Privatization & Procurement
Media corporations give millions, receive billions. The cost for two weeks of ad-driven debate on Kerry's military record cost almost $1 million. Political advertising will bring over $1.5 billion to media corporations this election season. In turn they will invest millions in campaign contributions and lobbying. Meanwhile, substantive political coverage continues to decline.
Underfunded schools, desperate for resources, are increasingly receptive to corporate-sponsored educational materials and programs, and are ever more accepting of the associated commercialism and product promotion. ''We are paying for educational deficits by selling kids to advertisers,'' says Peggy Charren, president of the advocacy group Action for Children's Television
Jordan is selling its stake in the flagship Arab Potash Company to the Canadian potash giant PCS as part of privatization efforts spearheaded by USAID.
A new strategy for Afghanistan and Pakistan will be unveiled by President Barack Obama this week. It plans to ramp up the training of the Afghan army and police at a cost of some $2 billion a year. Private contractor DynCorp is already lining up to bid for some of the lucrative contracts. This article provides an overview of key reports assessing the training of the Afghan police, and DynCorp's role, to date.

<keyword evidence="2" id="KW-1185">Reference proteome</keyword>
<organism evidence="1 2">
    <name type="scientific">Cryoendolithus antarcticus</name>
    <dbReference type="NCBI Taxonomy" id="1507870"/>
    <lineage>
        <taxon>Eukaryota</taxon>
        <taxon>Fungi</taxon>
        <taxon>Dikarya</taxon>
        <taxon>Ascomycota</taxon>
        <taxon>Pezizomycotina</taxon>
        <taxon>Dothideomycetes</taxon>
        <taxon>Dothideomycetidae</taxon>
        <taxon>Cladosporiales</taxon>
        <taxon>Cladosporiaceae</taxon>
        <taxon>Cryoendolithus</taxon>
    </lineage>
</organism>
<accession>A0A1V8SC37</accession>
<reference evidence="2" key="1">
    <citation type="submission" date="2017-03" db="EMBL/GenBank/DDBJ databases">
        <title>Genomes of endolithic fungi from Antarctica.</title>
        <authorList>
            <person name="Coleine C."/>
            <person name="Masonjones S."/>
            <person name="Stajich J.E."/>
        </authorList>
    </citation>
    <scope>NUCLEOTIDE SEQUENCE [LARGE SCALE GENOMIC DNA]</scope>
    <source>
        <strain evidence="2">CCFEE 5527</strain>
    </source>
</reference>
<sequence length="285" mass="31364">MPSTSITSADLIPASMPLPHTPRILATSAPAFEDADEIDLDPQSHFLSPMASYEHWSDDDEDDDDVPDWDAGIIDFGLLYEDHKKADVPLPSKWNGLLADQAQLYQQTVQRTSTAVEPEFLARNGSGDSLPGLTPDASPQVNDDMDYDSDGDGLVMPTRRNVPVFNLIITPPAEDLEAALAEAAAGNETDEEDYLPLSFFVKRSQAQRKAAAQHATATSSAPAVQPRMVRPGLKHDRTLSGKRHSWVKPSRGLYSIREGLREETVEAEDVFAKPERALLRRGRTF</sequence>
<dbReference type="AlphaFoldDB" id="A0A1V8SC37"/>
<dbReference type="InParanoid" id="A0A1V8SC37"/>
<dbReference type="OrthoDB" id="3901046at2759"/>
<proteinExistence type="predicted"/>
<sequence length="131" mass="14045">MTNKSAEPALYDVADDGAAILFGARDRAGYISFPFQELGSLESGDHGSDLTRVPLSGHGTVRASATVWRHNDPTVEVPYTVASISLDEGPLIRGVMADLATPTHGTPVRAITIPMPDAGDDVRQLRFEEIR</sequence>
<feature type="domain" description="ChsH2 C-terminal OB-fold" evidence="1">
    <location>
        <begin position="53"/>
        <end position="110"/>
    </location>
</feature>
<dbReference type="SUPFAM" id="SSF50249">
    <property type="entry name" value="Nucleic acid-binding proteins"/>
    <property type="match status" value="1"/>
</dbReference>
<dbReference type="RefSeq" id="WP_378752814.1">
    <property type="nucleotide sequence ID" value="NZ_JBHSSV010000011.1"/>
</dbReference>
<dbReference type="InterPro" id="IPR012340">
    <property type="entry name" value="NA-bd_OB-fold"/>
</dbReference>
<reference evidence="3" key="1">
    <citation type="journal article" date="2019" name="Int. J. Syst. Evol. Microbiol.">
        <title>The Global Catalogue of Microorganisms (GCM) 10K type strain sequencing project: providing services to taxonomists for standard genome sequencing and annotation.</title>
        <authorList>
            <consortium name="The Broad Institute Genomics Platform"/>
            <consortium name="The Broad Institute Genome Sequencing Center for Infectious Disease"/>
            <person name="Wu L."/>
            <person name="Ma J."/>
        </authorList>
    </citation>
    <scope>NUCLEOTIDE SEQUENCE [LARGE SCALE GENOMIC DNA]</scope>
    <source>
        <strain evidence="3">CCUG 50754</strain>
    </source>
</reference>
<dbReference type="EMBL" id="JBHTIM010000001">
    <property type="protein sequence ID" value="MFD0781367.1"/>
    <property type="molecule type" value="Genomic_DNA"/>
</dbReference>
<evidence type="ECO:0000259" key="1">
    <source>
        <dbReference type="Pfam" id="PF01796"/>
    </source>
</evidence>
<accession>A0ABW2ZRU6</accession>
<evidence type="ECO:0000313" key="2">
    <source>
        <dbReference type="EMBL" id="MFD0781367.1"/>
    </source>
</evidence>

Nowhere is the system for buying and selling water more permissive than in Chile, where water rights are private property, not a public resource, and can be traded like commodities with little government oversight or safeguards for the environment. The small town of Quillaga is being swallowed up in the country's intensifying water wars.
The U.S. Congress saw no progresses toward corporate accountability and reining in corporate influence over public institutions in 2013, according to the newly released Corporate Accountability Coalition (CAC) Congressional Report Card.
This week the Project on Government Oversight released damning allegations of deviant hazing at a camp for security guards in Afghanistan. Sparking questions from the State Department, POGO warned the problems are "posing a significant threat to the security of the embassy and its personnel."
In a secluded valley a few miles from Kabul's international airport, $285 million in U.S. taxpayer dollars have flowed into a Black & Veatch-built power plant outside Tarakhil village. But, far from the public relations coup the project was intended to supply, the plant has run into problems with planning, cost over-runs and alleged corruption.